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Justin A. Schulze, Jason D. Lattier, and Ryan N. Contreras

immature seed. Sucrose concentration is also an important media component to be considered when performing embryo rescue, as immature embryos often require lower osmotic potential than mature embryos ( Trigiano and Gray, 2011 ). Once in vitro germination

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Alexandre Bosco de Oliveira, Wagner A. Vendrame, and Luciana Cardoso Nogueira Londe

). In jatropha, in vitro seed cryopreservation protocols have been developed, but some problems related to this procedure have been reported, such as decrease in seed germination percentage ( Salomão et al., 2016 ), low development of explants in vitro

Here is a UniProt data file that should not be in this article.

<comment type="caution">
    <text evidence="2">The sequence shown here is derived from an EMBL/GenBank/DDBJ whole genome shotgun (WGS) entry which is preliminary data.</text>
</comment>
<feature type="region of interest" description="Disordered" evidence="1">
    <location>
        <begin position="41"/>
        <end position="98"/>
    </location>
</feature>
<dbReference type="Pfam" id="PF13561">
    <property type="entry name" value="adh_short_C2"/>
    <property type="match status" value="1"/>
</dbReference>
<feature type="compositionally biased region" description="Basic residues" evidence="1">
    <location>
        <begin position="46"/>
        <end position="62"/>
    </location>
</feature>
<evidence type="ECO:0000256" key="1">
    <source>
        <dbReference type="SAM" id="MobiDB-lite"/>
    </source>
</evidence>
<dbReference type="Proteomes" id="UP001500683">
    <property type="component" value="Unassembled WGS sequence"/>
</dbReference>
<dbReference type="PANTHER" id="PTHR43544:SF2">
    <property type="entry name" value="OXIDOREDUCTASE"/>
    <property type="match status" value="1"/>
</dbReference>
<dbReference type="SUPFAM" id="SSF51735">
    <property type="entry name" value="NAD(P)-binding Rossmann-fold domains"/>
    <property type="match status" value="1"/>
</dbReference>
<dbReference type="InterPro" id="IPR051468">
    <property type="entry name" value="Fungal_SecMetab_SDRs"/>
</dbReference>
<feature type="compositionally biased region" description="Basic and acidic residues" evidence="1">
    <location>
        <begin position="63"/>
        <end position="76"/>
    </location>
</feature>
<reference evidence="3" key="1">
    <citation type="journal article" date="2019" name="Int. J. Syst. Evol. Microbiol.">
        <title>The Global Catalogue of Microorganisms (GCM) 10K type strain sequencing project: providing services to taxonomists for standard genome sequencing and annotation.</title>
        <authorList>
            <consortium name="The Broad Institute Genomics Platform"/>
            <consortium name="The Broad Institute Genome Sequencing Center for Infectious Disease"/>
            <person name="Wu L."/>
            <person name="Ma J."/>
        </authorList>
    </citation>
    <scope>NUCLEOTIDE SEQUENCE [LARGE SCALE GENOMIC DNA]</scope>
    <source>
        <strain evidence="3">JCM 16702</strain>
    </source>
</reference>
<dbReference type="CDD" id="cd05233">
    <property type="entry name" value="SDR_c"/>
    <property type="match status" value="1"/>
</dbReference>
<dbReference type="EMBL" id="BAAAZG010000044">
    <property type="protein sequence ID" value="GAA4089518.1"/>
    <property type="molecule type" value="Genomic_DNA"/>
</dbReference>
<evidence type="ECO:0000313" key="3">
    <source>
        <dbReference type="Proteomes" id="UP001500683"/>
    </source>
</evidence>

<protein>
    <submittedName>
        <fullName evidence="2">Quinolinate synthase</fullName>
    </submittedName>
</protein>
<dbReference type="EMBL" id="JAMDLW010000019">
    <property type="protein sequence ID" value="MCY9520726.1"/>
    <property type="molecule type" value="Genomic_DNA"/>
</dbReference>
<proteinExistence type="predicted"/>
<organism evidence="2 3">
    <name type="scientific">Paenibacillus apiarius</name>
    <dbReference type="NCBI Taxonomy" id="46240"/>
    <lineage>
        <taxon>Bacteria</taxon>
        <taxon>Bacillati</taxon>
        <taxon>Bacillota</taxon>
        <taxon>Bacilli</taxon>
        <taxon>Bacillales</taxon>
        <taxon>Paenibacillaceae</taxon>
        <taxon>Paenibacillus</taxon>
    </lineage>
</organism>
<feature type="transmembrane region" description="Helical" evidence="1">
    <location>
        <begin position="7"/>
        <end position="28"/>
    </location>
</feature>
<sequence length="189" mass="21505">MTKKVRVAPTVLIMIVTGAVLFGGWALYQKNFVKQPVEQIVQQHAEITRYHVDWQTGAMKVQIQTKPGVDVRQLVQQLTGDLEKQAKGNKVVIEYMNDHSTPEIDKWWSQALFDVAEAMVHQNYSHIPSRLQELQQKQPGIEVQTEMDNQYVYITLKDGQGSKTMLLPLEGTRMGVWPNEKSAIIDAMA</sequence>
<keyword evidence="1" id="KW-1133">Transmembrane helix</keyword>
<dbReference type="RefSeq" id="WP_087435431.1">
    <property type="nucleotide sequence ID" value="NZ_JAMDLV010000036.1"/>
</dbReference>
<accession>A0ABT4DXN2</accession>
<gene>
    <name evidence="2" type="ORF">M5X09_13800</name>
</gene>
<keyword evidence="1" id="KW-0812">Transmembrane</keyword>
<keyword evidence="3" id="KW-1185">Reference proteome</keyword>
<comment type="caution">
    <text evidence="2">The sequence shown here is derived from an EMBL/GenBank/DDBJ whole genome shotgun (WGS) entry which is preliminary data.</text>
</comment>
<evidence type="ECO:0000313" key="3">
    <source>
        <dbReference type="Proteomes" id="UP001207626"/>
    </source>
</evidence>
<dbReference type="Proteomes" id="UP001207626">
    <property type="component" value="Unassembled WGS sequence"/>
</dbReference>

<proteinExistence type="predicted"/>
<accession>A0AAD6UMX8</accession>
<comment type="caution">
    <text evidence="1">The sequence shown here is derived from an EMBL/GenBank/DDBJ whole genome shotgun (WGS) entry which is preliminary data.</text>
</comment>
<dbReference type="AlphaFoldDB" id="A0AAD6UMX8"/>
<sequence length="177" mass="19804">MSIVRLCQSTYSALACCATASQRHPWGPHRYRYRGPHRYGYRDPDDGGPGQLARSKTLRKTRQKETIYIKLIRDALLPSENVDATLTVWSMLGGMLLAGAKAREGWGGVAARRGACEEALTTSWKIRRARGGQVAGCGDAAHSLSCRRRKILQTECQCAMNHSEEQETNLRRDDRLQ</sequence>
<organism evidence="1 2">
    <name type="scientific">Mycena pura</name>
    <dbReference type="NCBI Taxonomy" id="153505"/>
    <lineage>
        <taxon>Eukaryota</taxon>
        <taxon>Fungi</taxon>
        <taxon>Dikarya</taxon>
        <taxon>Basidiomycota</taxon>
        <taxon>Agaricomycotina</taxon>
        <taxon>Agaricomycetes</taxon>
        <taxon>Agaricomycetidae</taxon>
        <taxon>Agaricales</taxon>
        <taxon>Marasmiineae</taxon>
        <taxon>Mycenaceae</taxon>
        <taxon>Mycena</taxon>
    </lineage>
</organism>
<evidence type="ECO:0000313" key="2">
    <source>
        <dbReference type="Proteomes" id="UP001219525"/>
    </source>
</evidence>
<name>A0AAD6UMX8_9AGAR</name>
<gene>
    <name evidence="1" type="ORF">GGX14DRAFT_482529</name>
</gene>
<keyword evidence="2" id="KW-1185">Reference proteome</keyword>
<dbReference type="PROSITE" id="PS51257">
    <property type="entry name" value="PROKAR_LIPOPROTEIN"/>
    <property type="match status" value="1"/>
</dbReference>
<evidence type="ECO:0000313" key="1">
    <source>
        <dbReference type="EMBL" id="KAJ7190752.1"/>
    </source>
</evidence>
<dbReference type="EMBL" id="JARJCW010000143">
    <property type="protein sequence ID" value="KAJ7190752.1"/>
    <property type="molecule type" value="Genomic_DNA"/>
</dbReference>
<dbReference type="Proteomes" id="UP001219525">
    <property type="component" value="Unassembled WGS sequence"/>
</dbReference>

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He Li and Donglin Zhang

incompatibility. A better and faster method to germinate seeds of mountain laurel hybrids is needed to speed up breeding of new cultivars. In vitro culture is the cultivation of plant tissues or organs under aseptic conditions in an artificial medium of known

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Dave I. Thompson, Neil O. Anderson, and Johannes Van Staden

) dwarf phenotypes as container subjects. The aim of this study, as a means of addressing the delayed commercialization of the genus by releasing novel horticultural traits, was to establish the amenability of in vitro-germinated seeds to colchicine

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Michael W. Bairu, Manoj G. Kulkarni, Renée A. Street, Rofhiwa B. Mulaudzi, and Johannes Van Staden